The Federal Trade Commission on Thursday sued to block Microsoft’s planned $69 billion acquisition of video game company Activision Blizzard, saying it could suppress competitors to Microsoft’s Xbox game console. and its growing subscription gaming business.
The challenge for the FTC could be a test case for President Joe Biden’s mandate to scrutinize major technology mergers. The committee voted 3-1 to release the complaint after a closed meeting, with the three Democratic commissioners voting in favor and the lone Republican voting against.
The complaint points to Microsoft’s past game acquisitions, particularly popular developer Bethesda Softworks and parent company ZeniMax, as an example of where Microsoft is offering some upcoming game titles exclusively for Xbox despite reassuring European regulators that it has no intention of doing so.
“Microsoft has already shown that it can and will withhold content from its gaming competitors,” said a prepared statement from Holly Vidova, director of the Federal Trade Commission’s Office of Competition. “Today we seek to prevent Microsoft from taking control of a leading independent game studio and using it to damage competition in a wide variety of dynamic and fast-growing game markets.”. “
The FTC said it was moving the complaint through its administrative process rather than taking the case to federal court. According to the complaint, the administrative law judge decided to hear the evidence but not until August 2023.
Microsoft President Brad Smith indicated in a statement Thursday that the company is likely to challenge the FTC’s action.
“While we believed in giving peace a chance,” Smith said, “we have full confidence in our cause and welcome the opportunity to present our case in court.”
The company has been ramping up its public defense of the deal in recent days while it awaits a decision. Smith said Microsoft is committed to addressing competition concerns and submitted the proposed concessions to the Federal Trade Commission earlier this week.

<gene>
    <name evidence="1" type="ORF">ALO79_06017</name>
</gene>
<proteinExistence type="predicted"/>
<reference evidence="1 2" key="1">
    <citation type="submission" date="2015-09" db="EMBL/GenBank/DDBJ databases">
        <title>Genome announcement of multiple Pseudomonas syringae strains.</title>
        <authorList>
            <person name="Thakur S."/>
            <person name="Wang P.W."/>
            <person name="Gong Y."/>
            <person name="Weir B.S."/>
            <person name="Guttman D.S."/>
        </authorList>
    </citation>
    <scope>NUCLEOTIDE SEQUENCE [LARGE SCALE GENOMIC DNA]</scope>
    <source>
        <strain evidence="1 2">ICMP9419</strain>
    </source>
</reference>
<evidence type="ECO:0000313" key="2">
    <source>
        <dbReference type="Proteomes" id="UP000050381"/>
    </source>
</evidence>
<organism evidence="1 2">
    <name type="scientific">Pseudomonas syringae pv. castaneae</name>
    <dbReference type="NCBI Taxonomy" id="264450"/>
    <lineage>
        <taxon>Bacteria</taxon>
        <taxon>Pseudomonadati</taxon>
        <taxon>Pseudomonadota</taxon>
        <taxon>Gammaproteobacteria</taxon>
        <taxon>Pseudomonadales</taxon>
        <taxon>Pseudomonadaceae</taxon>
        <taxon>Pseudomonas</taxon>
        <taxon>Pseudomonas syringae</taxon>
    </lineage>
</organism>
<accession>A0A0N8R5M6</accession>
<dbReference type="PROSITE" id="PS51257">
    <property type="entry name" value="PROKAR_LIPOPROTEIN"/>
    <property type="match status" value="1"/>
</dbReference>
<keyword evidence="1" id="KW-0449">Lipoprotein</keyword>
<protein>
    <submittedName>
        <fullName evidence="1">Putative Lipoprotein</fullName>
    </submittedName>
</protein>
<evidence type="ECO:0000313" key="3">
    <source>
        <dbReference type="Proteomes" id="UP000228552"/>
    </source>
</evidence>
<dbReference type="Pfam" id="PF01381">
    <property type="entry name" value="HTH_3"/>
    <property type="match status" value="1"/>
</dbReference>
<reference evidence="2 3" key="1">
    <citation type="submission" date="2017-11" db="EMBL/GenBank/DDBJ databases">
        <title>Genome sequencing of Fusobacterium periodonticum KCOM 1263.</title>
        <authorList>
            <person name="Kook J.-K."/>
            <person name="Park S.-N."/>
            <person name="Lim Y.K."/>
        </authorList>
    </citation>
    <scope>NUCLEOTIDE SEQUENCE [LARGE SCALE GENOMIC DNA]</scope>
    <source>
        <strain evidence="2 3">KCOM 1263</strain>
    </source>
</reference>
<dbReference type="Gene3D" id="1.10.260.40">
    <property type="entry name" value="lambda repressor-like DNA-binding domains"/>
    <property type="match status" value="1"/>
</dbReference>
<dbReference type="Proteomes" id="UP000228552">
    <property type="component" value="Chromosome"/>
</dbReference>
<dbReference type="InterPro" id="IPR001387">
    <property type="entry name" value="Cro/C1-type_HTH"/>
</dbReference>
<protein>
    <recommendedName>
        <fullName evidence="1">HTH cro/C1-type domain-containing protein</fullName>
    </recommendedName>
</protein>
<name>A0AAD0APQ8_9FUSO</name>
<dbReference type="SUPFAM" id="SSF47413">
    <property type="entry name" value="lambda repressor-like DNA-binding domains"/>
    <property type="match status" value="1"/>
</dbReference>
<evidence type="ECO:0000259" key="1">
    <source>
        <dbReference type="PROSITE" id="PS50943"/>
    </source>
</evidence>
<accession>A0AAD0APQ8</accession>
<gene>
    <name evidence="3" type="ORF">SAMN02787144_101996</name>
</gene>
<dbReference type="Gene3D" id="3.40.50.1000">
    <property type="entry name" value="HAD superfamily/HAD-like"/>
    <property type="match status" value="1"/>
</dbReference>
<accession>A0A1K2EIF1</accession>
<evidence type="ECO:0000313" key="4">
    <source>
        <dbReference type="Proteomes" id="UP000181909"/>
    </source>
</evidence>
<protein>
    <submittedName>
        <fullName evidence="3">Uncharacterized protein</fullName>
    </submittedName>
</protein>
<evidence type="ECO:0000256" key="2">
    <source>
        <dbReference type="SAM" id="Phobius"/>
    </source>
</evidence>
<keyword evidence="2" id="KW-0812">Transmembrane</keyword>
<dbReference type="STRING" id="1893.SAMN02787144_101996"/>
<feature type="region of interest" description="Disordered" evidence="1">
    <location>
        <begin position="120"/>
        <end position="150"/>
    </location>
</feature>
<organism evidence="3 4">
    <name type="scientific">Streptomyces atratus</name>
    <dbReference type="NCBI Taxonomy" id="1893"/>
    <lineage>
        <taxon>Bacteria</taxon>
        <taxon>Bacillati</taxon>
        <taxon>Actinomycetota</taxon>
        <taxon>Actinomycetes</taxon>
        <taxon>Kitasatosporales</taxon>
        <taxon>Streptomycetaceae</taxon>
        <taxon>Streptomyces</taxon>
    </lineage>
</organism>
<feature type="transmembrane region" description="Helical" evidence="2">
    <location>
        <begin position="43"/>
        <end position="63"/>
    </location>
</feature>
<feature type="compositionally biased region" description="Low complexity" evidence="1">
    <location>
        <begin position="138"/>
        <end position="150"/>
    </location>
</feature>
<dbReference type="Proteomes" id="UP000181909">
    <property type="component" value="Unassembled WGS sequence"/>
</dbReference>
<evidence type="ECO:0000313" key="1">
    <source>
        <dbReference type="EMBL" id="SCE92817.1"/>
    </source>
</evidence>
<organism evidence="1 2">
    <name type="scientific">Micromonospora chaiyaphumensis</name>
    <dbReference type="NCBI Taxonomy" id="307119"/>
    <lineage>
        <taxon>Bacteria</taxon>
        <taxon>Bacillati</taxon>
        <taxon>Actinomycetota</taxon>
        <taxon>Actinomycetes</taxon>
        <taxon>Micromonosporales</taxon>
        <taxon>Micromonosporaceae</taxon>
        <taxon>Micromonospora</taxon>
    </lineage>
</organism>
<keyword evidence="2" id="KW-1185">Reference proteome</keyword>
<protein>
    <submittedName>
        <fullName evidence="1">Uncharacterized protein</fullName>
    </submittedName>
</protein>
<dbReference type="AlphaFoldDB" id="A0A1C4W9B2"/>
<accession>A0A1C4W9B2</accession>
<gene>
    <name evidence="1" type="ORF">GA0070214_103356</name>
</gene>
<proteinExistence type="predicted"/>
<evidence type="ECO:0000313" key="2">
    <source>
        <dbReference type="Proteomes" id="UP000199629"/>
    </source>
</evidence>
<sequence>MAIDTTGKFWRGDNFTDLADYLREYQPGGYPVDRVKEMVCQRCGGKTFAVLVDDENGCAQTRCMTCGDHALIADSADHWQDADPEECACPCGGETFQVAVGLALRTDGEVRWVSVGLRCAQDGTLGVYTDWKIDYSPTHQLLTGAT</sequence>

“We still believe this deal will broaden competition and create more opportunities for gamers and game developers,” said Smith.
Microsoft announced the merger deal in January but faced months of resistance from Sony, which makes the competing PlayStation console and raised concerns with antitrust watchdogs. Around the world about losing access to popular Activision Blizzard game franchises like the military shooter Call of Duty.
Antitrust regulators under Biden “has formulated the view that merger policy has been too weak for decades, and they’ve said over and over again, ‘We’re changing that,'” William Kovacic, a former FTC chairman, said.
Kovacic, who was a Republican commissioner appointed by former US President George W. Bush in 2006, said that put pressure on the FTC to make good on its bold promises “not to allow dodgy deals and not to accept weak compromises.” But he said Microsoft had a good chance of winning the legal challenge.
“It is clear that the company has made a number of concessions,” he said. “Microsoft will probably take them to court and say the FTC is irredeemably stubborn about this.”
Microsoft announced its latest promise on Wednesday, saying it will make Call of Duty available on Nintendo Devices for a period of 10 years in the event of continued acquisition. She said she has tried to make the same commitment to Sony.